It’s no surprise Republican presidential candidates are suggesting the repeal of the entire Affordable Care Act, and with it the repeal of the Cadillac tax. But Democratic candidates are also calling for the repeal of the provision. Most recently, Hillary Clinton came out against the tax. Senator Bernie Sanders (D-VT) and seven of his Democratic colleagues introduced a bill to repeal the tax.

If all of these politicians are supporting the repeal of the tax, should my company still spend time preparing for its implementation?

Yes. Calling for repeal and getting it done are two different things. Even without the looming Cadillac tax, employers are paying too much for healthcare and getting too little for it. Spending less on health benefits while still improving employee health is a major challenge, and one that won’t be solved overnight.

If you’re already preparing for the Cadillac tax, you’re not alone. A recent report from Kaiser found that 53 percent of large companies and 17 percent of small companies offering health benefits have conducted an analysis to determine if their plans will be subject to the tax.

What can employers do to prepare?

Employers should take action now to ensure their health benefits don’t exceed cost-thresholds. Some common ways to do this include:

  • Increasing deductibles and other cost sharing
  • Reduce the number and scope of services the plan covers
  • Cap or eliminate tax-preferred savings accounts like FSA, HSA, or HRA
  • Eliminate higher cost health insurance plan options

But cutting benefits and shifting costs to employees doesn’t make for a happier, healthier workforce. A better approach is to bend the cost curve while offering health benefits that actually help make employees healthier. Moving to a less expensive provider network or offering incentives to employees to choose less costly providers also helps.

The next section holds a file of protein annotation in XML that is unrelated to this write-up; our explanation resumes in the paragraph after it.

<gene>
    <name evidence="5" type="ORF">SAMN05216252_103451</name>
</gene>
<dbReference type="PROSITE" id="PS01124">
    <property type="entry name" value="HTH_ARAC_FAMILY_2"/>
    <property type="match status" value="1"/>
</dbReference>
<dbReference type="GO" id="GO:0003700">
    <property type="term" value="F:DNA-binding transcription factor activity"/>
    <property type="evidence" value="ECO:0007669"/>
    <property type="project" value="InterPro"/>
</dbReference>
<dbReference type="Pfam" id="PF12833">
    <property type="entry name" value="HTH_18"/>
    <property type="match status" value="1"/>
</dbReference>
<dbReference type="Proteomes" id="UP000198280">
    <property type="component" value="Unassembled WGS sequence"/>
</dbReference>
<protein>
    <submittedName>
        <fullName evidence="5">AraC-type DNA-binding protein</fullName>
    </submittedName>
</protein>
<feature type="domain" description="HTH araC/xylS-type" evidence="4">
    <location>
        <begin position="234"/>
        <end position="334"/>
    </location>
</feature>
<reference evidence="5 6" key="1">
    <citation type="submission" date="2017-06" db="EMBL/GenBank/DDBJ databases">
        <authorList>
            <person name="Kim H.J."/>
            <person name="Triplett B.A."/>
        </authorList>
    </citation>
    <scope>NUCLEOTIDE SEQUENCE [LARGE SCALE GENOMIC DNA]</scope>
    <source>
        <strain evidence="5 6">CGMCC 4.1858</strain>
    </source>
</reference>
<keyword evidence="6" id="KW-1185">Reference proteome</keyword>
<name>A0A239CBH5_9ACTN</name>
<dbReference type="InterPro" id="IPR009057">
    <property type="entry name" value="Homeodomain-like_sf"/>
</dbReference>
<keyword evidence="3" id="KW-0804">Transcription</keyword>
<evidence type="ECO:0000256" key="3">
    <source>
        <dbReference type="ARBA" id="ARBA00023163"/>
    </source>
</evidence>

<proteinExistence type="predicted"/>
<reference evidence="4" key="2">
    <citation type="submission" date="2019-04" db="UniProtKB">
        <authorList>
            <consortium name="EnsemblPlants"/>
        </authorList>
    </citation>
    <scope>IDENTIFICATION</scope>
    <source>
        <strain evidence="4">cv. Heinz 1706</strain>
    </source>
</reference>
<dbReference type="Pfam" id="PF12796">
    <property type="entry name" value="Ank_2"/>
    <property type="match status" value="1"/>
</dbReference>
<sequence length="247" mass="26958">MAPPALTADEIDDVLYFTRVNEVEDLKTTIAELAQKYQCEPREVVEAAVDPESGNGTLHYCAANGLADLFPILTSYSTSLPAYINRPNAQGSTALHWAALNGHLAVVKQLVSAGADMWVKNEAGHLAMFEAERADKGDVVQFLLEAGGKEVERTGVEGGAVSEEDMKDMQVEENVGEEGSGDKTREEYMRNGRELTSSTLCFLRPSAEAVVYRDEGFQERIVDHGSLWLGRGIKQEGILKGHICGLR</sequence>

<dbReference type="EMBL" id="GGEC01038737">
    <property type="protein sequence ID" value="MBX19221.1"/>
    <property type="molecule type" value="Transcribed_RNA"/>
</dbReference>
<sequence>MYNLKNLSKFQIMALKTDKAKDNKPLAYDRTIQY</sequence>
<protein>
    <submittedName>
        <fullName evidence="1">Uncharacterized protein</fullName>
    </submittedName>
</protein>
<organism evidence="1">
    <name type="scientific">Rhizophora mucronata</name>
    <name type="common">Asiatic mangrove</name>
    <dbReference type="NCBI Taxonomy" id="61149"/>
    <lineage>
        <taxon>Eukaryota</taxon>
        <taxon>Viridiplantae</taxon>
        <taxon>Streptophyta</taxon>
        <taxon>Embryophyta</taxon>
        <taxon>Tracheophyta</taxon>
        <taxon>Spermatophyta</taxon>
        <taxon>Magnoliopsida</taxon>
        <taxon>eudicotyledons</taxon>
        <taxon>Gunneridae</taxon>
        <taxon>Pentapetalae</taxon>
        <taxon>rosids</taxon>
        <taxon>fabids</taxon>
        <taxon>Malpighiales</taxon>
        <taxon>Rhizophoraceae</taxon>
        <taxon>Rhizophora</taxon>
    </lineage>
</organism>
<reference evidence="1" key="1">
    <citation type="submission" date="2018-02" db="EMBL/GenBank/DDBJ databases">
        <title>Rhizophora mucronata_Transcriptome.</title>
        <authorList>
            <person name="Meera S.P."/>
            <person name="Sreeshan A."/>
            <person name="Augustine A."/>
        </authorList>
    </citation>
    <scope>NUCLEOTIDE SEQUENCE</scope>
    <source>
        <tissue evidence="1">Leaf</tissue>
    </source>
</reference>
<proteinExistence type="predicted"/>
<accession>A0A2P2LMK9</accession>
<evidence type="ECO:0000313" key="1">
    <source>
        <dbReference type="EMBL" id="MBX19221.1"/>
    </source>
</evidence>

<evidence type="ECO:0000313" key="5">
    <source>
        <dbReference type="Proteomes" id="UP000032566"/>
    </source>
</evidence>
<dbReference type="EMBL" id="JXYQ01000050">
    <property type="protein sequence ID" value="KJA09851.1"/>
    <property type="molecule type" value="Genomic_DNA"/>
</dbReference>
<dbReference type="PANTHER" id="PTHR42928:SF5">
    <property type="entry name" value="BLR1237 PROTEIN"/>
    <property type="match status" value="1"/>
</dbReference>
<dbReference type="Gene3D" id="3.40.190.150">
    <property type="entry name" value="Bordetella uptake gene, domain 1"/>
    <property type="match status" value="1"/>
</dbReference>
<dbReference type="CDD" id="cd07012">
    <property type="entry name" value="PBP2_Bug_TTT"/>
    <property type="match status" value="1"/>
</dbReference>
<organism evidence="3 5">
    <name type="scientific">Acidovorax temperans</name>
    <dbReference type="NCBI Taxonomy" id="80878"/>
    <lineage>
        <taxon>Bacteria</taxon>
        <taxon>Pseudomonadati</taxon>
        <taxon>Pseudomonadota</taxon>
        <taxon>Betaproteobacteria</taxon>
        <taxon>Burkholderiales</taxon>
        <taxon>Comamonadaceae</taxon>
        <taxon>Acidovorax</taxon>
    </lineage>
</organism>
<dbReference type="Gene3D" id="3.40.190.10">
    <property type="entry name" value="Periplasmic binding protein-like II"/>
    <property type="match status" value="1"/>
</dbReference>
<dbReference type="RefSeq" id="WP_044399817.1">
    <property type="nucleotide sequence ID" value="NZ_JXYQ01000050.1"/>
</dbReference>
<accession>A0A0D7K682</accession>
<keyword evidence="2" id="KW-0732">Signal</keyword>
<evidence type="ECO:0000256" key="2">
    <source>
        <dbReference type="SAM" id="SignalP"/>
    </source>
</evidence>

But to meaningfully reduce costs and keep healthcare quality high, your health benefits have to become smarter. Jiff can be a valuable asset.

Jiff’s enterprise health benefits platform helps you and your employees make smarter and more cost-efficient healthcare decisions by offering them personalized recommendations and incentives. Instead of offering one-size-fits-all benefits, you can target sections of your employee population, down to the individual, to meet their health needs and goals. This takes direct aim at the services that make health benefits so expensive, like ER visits and chronic disease.

If you have to reduce coverage or eliminate options to meet cost thresholds, you can still offer competitive, high-quality healthcare to employees. Investing a portion of the savings in a more robust incentives program can help mitigate employees’ sense that they have lost benefits. The new personalized benefits they’ll receive will help them meet their health goals and save them money.     

There are also several myths circulating about the Cadillac tax. Read our post debunking the four most common Cadillac tax myths to be clear on what’s true and what’s false about the impending exise tax.